We are pretty excited about our upcoming loft listing in the Arts District and thought this would be a great opportunity to revisit the area’s fascinating history that spans from agrarian endeavors to performance art.
It seems incredible to imagine, but in the mid-nineteenth century, the concrete expanse that we now know as the Arts District was a flourishing vineyard. Entitled El Aliso, the vineyard was planted by Jean-Louis Vignes, who arrived in Pueblo de Los Angeles from France in 1831. Within a mere 20 years, he had become the largest producer of wine in California and the first person to plant an orange grove in LA. Inspired by Vignes, additional citrus growers moved into the area. All this industrious production required transportation, so a network of railroads sprung up to accommodate the shipping needs. In turn, the presence of these railroads attracted further manufacturing — thus, the industrial architecture designed to optimize production gradually moved in and replaced the orchards.
1897. “Young boys fill a small gasoline powered streetcar of the ‘Mateo Street & Santa Fe Ave. Street Car Co.’ seen traveling on an unpaved Santa Fe Avenue at 9th Street.”
Taking advantage of the many rail depots, by the 1910s and 1920s, the Arts District was teeming with businesses producing rubber, auto parts, and furniture. The Barker Brothers Building, where we sold two loft residencies this year, actually used to be a furniture factory. As Los Angeles grew and incorporated the outlying communities of Highland Park, Eagle Rock, and Boyle Heights, the city of LA zoned the Arts District for industrial uses. This seemed to seal the city’s fate as an array of warehouses and factories. However, by the end of WW2, things had shifted once again.An aerial view dated 1924 of the Barker Bros. factory and warehouses. Image via Los Angeles Public Library Photo Collection.
As industrial needs evolved, railroads began to be eclipsed by the large trucks – and those had difficulty the infrastructure built with railroads in mind. Manufacturing began to move away to other neighborhoods, and the disused warehouse spaces began to decline. By 1970s, artists started moving into the abandoned buildings, turning them into live/work studios and opening galleries. By the 1980s the former manufacturing hub was a bustling art scene, and the city passed a new ordinance that allowed artists to legally continue in their old factories and commercial buildings.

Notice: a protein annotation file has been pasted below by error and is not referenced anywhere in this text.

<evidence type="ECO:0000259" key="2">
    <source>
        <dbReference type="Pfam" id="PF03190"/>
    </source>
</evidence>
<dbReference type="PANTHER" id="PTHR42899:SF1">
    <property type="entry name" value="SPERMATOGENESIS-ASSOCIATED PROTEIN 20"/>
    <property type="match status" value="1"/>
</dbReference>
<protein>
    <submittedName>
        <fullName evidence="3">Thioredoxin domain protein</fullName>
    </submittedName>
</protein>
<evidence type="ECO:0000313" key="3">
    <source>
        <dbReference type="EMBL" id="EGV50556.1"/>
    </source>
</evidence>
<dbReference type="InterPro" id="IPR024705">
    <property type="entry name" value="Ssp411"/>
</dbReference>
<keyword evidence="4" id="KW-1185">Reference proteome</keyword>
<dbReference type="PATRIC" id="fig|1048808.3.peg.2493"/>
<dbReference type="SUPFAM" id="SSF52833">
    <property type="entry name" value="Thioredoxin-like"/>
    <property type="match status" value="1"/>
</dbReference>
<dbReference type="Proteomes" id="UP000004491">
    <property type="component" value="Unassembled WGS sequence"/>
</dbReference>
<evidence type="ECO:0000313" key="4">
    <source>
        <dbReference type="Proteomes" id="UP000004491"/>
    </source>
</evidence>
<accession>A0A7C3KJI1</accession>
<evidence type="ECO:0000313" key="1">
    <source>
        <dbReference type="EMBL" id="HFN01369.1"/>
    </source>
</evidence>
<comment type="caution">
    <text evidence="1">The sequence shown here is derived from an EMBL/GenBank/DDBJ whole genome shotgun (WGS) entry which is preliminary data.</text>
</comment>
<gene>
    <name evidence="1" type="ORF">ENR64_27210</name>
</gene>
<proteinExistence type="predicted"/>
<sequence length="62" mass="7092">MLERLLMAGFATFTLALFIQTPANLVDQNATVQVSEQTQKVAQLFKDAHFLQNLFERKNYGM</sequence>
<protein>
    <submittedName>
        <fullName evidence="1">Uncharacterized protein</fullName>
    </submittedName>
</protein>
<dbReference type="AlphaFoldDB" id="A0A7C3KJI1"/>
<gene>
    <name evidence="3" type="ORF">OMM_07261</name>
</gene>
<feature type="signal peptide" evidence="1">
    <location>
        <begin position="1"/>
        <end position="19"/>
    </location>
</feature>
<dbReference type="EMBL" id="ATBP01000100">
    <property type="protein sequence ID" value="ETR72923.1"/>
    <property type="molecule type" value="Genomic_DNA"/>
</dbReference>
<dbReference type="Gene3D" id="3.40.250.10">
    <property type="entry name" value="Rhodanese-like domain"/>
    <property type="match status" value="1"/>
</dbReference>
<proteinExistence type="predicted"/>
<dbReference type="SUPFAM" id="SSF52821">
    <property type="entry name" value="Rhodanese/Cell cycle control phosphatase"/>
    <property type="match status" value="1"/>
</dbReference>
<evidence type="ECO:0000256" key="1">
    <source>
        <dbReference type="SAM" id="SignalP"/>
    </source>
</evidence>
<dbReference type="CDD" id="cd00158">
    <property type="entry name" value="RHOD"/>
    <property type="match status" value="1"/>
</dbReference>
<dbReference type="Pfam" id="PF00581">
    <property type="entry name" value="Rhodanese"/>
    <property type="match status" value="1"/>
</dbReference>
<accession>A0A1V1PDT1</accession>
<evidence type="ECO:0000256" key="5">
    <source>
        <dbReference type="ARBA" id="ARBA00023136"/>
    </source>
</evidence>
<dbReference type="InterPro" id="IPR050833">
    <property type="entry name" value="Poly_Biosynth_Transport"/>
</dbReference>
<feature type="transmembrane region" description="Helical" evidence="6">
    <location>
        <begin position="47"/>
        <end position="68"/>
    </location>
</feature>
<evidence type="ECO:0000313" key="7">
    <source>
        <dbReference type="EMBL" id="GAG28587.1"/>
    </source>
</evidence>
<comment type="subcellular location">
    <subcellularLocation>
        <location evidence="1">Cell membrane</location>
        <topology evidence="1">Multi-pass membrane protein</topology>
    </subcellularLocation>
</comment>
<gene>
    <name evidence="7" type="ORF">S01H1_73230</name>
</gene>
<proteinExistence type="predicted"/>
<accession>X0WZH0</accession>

By the mid 1980s, the artists’ community was huge – Merion Estes, Marnie Weber Joe Fay, George Herms, Mary Jones, Constance Mallinson, Paul McCarthy, Lari Pittman, John Schroeder, Judy Simonian, Andy Wilf, and Takako Yamaguchi all lived downtown. It was these artists, and the spaces they opened – like LACE (Los Angeles Contemporary Exhibitions), PØST gallery, Al’s Bar on Traction Avenue, ARCO Center for Visual Art on Flower Street and others, that gave Arts District its name. In words of the LA Times critic, William Wilson written in 1985: “Nothing in recent years has so beguiled the indigenous cultural imagination as the vision of downtown Los Angeles transformed into a glittering art Mecca.”
As art hubs moved to Chinatown and beyond in late 1990’s and 2000’s, the formerly industrial spaces continued to be adaptively reused and redeveloped – case in point is the beautiful Toy Factory Building, the location of the exquisite loft residence we are about to bring on the market, and all the revitalized spaces nearby, such as Urban Radish Market, Daily Dose Coffee, Church & State, Bestia, and Hauser & Wirth, and Sprueth Mager galleries, and many more – offering artful nourishment for the body and soul amidst the heart of Los Angeles history.